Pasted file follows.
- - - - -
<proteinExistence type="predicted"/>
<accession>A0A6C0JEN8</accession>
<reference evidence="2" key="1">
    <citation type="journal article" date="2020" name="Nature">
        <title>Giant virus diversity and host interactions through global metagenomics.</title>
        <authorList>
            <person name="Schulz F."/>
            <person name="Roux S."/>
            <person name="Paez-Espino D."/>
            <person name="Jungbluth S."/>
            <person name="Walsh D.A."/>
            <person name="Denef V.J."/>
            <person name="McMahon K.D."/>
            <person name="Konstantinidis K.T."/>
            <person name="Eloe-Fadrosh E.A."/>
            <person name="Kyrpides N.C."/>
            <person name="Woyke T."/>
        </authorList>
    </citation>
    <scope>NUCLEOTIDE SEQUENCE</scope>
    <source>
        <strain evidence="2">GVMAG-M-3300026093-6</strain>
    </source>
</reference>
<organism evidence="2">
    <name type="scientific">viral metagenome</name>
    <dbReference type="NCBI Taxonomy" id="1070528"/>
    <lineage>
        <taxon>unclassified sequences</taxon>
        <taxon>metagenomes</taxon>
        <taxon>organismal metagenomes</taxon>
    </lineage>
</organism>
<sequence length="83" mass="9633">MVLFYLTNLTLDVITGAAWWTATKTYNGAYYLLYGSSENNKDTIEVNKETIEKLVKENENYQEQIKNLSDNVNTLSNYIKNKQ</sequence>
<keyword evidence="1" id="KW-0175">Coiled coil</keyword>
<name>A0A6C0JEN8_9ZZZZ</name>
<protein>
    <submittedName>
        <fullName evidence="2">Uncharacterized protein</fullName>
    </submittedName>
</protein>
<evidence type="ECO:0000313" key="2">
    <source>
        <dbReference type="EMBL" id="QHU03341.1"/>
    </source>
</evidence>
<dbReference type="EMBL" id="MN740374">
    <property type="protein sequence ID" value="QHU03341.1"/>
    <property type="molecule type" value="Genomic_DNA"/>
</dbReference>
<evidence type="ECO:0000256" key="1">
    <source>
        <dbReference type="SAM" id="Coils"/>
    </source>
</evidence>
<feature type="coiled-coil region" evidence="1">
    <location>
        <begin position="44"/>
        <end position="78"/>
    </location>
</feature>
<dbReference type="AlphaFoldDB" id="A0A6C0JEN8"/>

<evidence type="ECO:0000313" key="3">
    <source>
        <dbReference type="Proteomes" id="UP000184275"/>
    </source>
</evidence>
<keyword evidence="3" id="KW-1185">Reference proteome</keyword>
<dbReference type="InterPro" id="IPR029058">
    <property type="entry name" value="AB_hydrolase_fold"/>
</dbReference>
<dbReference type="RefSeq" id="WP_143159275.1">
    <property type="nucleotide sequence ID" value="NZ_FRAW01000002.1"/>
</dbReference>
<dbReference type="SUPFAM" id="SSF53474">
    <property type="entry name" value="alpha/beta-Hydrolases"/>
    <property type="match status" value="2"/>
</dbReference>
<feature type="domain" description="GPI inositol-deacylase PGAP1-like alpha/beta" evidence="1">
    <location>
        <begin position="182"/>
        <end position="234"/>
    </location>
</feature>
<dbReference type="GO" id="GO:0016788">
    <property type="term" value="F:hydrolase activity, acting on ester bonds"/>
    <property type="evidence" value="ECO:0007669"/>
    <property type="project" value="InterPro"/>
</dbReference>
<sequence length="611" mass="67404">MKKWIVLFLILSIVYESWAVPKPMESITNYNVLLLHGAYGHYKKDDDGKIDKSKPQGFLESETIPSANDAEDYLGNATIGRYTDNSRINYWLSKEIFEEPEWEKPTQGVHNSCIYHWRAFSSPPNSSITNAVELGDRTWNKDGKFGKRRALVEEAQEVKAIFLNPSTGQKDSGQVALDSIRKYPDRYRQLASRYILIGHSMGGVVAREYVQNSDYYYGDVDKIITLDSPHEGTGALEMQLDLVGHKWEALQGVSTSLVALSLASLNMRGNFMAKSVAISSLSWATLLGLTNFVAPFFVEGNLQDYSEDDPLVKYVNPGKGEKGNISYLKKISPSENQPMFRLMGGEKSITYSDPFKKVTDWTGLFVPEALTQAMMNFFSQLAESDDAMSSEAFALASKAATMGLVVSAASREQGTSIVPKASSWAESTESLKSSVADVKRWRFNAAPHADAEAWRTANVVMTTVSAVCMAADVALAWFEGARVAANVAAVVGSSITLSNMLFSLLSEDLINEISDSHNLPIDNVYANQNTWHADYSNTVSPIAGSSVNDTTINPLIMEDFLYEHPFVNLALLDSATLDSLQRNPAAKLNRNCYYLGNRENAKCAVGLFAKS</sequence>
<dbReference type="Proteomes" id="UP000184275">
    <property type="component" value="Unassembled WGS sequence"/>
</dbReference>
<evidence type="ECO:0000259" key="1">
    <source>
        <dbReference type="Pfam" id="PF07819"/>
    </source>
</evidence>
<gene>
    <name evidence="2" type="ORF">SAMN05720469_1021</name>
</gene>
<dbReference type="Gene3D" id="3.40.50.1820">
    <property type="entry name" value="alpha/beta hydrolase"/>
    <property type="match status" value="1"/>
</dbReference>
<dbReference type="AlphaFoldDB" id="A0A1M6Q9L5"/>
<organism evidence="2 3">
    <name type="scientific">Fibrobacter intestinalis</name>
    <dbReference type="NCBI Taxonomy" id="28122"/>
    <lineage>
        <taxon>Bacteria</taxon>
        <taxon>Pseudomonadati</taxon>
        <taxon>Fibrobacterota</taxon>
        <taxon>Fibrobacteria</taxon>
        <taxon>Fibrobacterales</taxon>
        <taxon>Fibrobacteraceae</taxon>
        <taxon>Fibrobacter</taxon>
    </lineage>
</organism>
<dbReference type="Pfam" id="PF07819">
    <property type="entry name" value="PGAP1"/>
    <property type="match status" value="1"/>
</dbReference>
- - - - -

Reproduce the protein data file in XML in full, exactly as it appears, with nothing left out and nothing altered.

<proteinExistence type="predicted"/>
<accession>A0A6C0JEN8</accession>
<reference evidence="2" key="1">
    <citation type="journal article" date="2020" name="Nature">
        <title>Giant virus diversity and host interactions through global metagenomics.</title>
        <authorList>
            <person name="Schulz F."/>
            <person name="Roux S."/>
            <person name="Paez-Espino D."/>
            <person name="Jungbluth S."/>
            <person name="Walsh D.A."/>
            <person name="Denef V.J."/>
            <person name="McMahon K.D."/>
            <person name="Konstantinidis K.T."/>
            <person name="Eloe-Fadrosh E.A."/>
            <person name="Kyrpides N.C."/>
            <person name="Woyke T."/>
        </authorList>
    </citation>
    <scope>NUCLEOTIDE SEQUENCE</scope>
    <source>
        <strain evidence="2">GVMAG-M-3300026093-6</strain>
    </source>
</reference>
<organism evidence="2">
    <name type="scientific">viral metagenome</name>
    <dbReference type="NCBI Taxonomy" id="1070528"/>
    <lineage>
        <taxon>unclassified sequences</taxon>
        <taxon>metagenomes</taxon>
        <taxon>organismal metagenomes</taxon>
    </lineage>
</organism>
<sequence length="83" mass="9633">MVLFYLTNLTLDVITGAAWWTATKTYNGAYYLLYGSSENNKDTIEVNKETIEKLVKENENYQEQIKNLSDNVNTLSNYIKNKQ</sequence>
<keyword evidence="1" id="KW-0175">Coiled coil</keyword>
<name>A0A6C0JEN8_9ZZZZ</name>
<protein>
    <submittedName>
        <fullName evidence="2">Uncharacterized protein</fullName>
    </submittedName>
</protein>
<evidence type="ECO:0000313" key="2">
    <source>
        <dbReference type="EMBL" id="QHU03341.1"/>
    </source>
</evidence>
<dbReference type="EMBL" id="MN740374">
    <property type="protein sequence ID" value="QHU03341.1"/>
    <property type="molecule type" value="Genomic_DNA"/>
</dbReference>
<evidence type="ECO:0000256" key="1">
    <source>
        <dbReference type="SAM" id="Coils"/>
    </source>
</evidence>
<feature type="coiled-coil region" evidence="1">
    <location>
        <begin position="44"/>
        <end position="78"/>
    </location>
</feature>
<dbReference type="AlphaFoldDB" id="A0A6C0JEN8"/>

<evidence type="ECO:0000313" key="3">
    <source>
        <dbReference type="Proteomes" id="UP000184275"/>
    </source>
</evidence>
<keyword evidence="3" id="KW-1185">Reference proteome</keyword>
<dbReference type="InterPro" id="IPR029058">
    <property type="entry name" value="AB_hydrolase_fold"/>
</dbReference>
<dbReference type="RefSeq" id="WP_143159275.1">
    <property type="nucleotide sequence ID" value="NZ_FRAW01000002.1"/>
</dbReference>
<dbReference type="SUPFAM" id="SSF53474">
    <property type="entry name" value="alpha/beta-Hydrolases"/>
    <property type="match status" value="2"/>
</dbReference>
<feature type="domain" description="GPI inositol-deacylase PGAP1-like alpha/beta" evidence="1">
    <location>
        <begin position="182"/>
        <end position="234"/>
    </location>
</feature>
<dbReference type="GO" id="GO:0016788">
    <property type="term" value="F:hydrolase activity, acting on ester bonds"/>
    <property type="evidence" value="ECO:0007669"/>
    <property type="project" value="InterPro"/>
</dbReference>
<sequence length="611" mass="67404">MKKWIVLFLILSIVYESWAVPKPMESITNYNVLLLHGAYGHYKKDDDGKIDKSKPQGFLESETIPSANDAEDYLGNATIGRYTDNSRINYWLSKEIFEEPEWEKPTQGVHNSCIYHWRAFSSPPNSSITNAVELGDRTWNKDGKFGKRRALVEEAQEVKAIFLNPSTGQKDSGQVALDSIRKYPDRYRQLASRYILIGHSMGGVVAREYVQNSDYYYGDVDKIITLDSPHEGTGALEMQLDLVGHKWEALQGVSTSLVALSLASLNMRGNFMAKSVAISSLSWATLLGLTNFVAPFFVEGNLQDYSEDDPLVKYVNPGKGEKGNISYLKKISPSENQPMFRLMGGEKSITYSDPFKKVTDWTGLFVPEALTQAMMNFFSQLAESDDAMSSEAFALASKAATMGLVVSAASREQGTSIVPKASSWAESTESLKSSVADVKRWRFNAAPHADAEAWRTANVVMTTVSAVCMAADVALAWFEGARVAANVAAVVGSSITLSNMLFSLLSEDLINEISDSHNLPIDNVYANQNTWHADYSNTVSPIAGSSVNDTTINPLIMEDFLYEHPFVNLALLDSATLDSLQRNPAAKLNRNCYYLGNRENAKCAVGLFAKS</sequence>
<dbReference type="Proteomes" id="UP000184275">
    <property type="component" value="Unassembled WGS sequence"/>
</dbReference>
<evidence type="ECO:0000259" key="1">
    <source>
        <dbReference type="Pfam" id="PF07819"/>
    </source>
</evidence>
<gene>
    <name evidence="2" type="ORF">SAMN05720469_1021</name>
</gene>
<dbReference type="Gene3D" id="3.40.50.1820">
    <property type="entry name" value="alpha/beta hydrolase"/>
    <property type="match status" value="1"/>
</dbReference>
<dbReference type="AlphaFoldDB" id="A0A1M6Q9L5"/>
<organism evidence="2 3">
    <name type="scientific">Fibrobacter intestinalis</name>
    <dbReference type="NCBI Taxonomy" id="28122"/>
    <lineage>
        <taxon>Bacteria</taxon>
        <taxon>Pseudomonadati</taxon>
        <taxon>Fibrobacterota</taxon>
        <taxon>Fibrobacteria</taxon>
        <taxon>Fibrobacterales</taxon>
        <taxon>Fibrobacteraceae</taxon>
        <taxon>Fibrobacter</taxon>
    </lineage>
</organism>
<dbReference type="Pfam" id="PF07819">
    <property type="entry name" value="PGAP1"/>
    <property type="match status" value="1"/>
</dbReference>